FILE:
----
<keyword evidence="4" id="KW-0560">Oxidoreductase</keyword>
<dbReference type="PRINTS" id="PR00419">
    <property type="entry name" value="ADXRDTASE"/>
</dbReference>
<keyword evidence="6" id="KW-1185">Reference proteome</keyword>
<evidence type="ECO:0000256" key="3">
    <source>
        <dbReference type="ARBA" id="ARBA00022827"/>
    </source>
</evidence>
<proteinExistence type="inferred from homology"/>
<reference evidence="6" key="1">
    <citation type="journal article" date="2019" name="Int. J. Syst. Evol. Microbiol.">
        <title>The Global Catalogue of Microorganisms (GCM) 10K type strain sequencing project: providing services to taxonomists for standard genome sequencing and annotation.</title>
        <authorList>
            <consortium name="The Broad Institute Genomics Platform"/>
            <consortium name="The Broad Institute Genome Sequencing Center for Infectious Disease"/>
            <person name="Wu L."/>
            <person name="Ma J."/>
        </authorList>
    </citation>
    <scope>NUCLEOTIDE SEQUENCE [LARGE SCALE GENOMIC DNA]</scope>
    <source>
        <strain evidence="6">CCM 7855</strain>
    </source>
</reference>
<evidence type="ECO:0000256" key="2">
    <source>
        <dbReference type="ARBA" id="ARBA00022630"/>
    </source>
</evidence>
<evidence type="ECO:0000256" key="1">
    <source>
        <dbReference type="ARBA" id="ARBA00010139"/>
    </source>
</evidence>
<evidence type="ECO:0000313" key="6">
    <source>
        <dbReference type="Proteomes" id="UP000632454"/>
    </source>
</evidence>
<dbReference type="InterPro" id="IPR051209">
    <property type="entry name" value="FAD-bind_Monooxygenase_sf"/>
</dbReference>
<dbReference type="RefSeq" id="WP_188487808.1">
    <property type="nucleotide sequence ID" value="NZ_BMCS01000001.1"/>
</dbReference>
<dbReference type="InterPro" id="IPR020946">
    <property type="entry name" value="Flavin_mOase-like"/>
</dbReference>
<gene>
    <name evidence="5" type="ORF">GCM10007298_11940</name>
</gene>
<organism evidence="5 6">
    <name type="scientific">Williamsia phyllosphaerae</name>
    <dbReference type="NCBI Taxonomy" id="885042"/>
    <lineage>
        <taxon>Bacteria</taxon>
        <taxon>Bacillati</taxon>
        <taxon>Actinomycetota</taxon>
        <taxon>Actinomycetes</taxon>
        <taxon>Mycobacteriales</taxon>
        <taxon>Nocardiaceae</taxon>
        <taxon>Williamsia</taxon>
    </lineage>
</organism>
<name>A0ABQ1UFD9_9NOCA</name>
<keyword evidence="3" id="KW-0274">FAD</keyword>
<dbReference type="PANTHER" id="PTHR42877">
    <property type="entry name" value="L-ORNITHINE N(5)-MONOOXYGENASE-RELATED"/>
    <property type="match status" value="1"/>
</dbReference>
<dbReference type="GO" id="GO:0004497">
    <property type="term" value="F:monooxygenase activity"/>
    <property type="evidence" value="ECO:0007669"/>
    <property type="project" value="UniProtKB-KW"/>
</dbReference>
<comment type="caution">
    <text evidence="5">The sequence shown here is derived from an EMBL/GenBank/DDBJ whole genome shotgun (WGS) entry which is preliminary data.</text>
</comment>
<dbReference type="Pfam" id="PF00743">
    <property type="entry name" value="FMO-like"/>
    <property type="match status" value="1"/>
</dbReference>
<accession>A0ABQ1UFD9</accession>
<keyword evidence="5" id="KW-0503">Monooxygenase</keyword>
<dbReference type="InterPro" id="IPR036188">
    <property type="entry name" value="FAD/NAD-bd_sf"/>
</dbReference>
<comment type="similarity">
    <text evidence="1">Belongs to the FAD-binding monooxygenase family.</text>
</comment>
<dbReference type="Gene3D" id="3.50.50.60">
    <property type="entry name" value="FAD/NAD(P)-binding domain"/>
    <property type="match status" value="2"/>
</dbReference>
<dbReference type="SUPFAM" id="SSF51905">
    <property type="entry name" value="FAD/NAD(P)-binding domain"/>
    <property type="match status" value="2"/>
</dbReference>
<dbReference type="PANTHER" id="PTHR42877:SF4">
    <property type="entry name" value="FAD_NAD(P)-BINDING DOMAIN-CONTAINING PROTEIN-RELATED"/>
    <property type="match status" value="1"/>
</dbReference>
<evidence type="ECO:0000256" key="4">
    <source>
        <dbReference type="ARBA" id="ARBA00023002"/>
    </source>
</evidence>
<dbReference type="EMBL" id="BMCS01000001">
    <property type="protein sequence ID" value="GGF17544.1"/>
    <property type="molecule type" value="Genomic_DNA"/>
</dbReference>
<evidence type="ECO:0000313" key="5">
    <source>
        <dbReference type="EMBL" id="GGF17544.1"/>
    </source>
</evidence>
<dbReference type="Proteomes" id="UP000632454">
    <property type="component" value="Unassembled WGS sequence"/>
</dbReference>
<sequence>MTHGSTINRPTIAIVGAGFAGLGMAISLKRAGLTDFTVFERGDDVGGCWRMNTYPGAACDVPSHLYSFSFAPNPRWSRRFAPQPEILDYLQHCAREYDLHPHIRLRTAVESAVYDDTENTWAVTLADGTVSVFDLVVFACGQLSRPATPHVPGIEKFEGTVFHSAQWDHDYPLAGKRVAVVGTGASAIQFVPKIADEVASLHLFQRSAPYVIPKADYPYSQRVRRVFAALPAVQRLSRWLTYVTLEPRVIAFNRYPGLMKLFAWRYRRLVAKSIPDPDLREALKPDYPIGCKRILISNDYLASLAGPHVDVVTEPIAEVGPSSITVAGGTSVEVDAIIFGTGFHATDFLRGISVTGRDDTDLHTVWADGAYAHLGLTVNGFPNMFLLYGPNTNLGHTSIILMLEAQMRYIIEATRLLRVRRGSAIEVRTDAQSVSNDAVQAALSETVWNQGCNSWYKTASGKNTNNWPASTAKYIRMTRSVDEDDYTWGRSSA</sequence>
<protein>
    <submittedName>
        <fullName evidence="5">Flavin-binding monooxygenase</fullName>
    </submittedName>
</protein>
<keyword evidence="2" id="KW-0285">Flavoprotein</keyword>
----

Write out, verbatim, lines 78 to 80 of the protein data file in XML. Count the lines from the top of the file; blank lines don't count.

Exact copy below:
<comment type="caution">
    <text evidence="5">The sequence shown here is derived from an EMBL/GenBank/DDBJ whole genome shotgun (WGS) entry which is preliminary data.</text>
</comment>